Attitudes of high school students towards visualization of mathematical content

Alihodzic, Belma and Atanasova-Pacemska, Tatjana and Nesimovic, Sanela (2024) Attitudes of high school students towards visualization of mathematical content. International Electronic Journal of Mathematics Education, 19 (2). ISSN 1306-3030

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Teaching is a process for which its plan should contain reflection onto previous experience. With that in mind,
teaching situations should be continuously researched and improved in accordance with the research results. Led
by this thought and the fact that students are uncritically using visualization to solve mathematical problems, we
defined the aim of this research–determine the attitude of students about the visualization of mathematical
content (VMC). The subject of this research are the attitudes of students towards VMC. By analyzing our research
subject, we have discovered the research problem–students use visual aid to solve problems uncritically. Based
on this problem, we have set the aim of our research. Our aim was to determine the students’ attitudes (and their
opinions) about VMC. Based on the aim of our research, we have set four research tasks. Based on these research
tasks, we have established the main (leading) research question–What is the attitude of high school students
towards the application of VMC? We divided the main research question into five questions: Do high school
students consider that they understand the term ‘VMC’? Who considers they use more methods of solving
mathematical problems using visual aid–high school male students or female students? Students of which grades
consider that they use solving problems using visual aid more? What is the attitude of high school students about
the relationship between the substantiality of the picture (the amount of data it encompasses) and the difficulty
of solving the problem? What is the attitude of students about the use of software to solve mathematical
problems? The research has been conducted with 1,240 high school students from Sarajevo, Bosnia &
Herzegovina. For the purposes of this article, we employed a survey, questionnaire-based research. The research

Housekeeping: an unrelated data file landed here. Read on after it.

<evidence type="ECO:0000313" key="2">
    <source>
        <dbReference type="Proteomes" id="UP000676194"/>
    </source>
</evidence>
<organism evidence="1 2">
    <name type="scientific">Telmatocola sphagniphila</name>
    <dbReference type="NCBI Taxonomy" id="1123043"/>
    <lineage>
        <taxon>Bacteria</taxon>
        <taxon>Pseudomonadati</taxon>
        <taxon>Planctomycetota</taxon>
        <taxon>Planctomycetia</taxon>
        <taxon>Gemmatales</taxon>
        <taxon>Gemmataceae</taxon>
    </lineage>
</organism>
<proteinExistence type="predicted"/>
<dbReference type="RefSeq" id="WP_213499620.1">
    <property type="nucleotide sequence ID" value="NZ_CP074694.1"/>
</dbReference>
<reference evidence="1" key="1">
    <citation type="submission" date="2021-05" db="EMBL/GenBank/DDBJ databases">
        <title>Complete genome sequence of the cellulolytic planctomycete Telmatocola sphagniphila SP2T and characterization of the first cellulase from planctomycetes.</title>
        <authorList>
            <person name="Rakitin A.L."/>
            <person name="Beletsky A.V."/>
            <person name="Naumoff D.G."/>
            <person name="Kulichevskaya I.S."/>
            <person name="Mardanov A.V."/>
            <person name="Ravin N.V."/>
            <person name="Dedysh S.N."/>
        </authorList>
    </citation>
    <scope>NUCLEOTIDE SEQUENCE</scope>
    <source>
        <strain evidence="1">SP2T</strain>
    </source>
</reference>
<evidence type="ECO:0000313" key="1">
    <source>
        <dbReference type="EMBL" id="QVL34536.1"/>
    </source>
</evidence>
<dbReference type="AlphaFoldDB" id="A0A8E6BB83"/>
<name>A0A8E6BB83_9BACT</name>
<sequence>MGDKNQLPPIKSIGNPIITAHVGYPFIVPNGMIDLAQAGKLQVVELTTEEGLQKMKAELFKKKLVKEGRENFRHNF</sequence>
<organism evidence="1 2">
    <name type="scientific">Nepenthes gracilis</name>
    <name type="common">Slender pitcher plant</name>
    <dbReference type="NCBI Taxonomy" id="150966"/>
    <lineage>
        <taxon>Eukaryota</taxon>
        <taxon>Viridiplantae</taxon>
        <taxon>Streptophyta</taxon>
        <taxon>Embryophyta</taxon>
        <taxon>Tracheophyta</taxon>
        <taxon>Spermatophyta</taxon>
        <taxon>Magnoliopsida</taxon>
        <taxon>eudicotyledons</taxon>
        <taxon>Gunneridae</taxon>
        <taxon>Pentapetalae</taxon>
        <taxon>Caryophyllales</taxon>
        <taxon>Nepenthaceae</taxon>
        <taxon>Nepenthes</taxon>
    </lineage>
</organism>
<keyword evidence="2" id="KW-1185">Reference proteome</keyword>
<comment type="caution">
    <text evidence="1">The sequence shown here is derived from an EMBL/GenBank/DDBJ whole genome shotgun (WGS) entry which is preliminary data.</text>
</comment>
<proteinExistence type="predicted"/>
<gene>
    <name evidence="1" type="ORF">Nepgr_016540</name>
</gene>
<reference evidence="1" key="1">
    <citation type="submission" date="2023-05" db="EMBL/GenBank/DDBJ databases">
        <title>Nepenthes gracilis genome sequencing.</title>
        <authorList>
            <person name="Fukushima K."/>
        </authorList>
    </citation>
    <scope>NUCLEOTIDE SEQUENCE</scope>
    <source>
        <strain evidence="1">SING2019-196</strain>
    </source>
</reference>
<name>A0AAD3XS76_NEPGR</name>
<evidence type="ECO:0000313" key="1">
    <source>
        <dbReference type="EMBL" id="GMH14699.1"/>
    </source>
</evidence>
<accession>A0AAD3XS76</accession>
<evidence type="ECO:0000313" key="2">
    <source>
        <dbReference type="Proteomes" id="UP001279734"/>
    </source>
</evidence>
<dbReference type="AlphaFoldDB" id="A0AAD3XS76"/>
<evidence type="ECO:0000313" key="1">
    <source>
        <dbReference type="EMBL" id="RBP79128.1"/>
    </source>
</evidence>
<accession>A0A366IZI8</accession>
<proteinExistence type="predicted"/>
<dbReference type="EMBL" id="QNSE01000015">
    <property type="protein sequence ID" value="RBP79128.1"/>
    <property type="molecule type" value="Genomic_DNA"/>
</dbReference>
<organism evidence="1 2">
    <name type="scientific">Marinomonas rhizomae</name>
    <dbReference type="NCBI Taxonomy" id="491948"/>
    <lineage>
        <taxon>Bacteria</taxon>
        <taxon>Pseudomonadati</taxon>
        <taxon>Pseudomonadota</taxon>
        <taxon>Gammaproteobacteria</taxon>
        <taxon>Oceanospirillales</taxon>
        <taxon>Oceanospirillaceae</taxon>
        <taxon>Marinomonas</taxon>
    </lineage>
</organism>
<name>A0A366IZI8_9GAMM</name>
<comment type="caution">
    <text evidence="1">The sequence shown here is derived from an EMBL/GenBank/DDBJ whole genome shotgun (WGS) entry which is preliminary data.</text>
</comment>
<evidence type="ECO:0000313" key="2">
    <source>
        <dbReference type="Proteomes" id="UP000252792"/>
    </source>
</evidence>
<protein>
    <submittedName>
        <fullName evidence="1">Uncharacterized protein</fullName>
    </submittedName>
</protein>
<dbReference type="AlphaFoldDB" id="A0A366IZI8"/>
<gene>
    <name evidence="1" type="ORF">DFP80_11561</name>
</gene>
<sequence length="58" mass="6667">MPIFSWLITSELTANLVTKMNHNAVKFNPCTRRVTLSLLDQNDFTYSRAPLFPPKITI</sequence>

was created as part of a larger study conducted in the context of preparing a doctoral dissertation related to VMC.
It is one fundamental research. An essential aspect of this research involves students’ attitudes toward VMC. After
obtaining all necessary approvals from relevant institutions and parents, students proceeded to testing and
surveying in their school classrooms, under the supervision of designated individuals who facilitated the conduct
of the research. The distribution of the data was not normal, so we used the Pearson Chi-square, likelihood ratio
Chi-square, and linear-by-linear association test to examine the association between student attitudes and
categorical variables (gender and grade). In addition, we used frequencies and percentages. It has been concluded
that the students are mostly positive towards applying visualization in their process of solving mathematical
problems and these should be used in the direction of improving the students’ success, their confidence and their
level of contentment in their mathematics class, as well as in other life situations that encompass mathematical
content. In future research, it could be examined why students expressed such attitudes about the presented
situations. Additionally, it would be significant to explore why students do not consider themselves successful in
applying VMC, despite claiming to understand the term. The analysis could extend to the content presented in
textbooks or instructional materials students use–how visualized the content is or whether students are required
to visualize it themselves. It would also be worthwhile to investigate the extent to which teachers encourage
students to visualize specific tasks or do so on their behalf. Given the fluctuation in results (we observe affirmative
answers–partially or completely) observed across grades–initial decrease, subsequent increase, followed by
another decrease–it might be explored whether this is related to the curriculum taught in each grade (such as
content, volume, number of class hours, etc.). Regarding images leading to incorrect conclusions, it would be
interesting to investigate the types of images students have in mind, how frequently they encounter such
situations, where they use these images, who creates them, and similar aspects. These are just some questions for
future research.

Item Type: Article
Impact Factor Value: 0.6
Subjects: Natural sciences > Matematics
Divisions: Faculty of Computer Science
Depositing User: Tatjana A. Pacemska
Date Deposited: 21 Feb 2024 10:15
Last Modified: 21 Feb 2024 10:15

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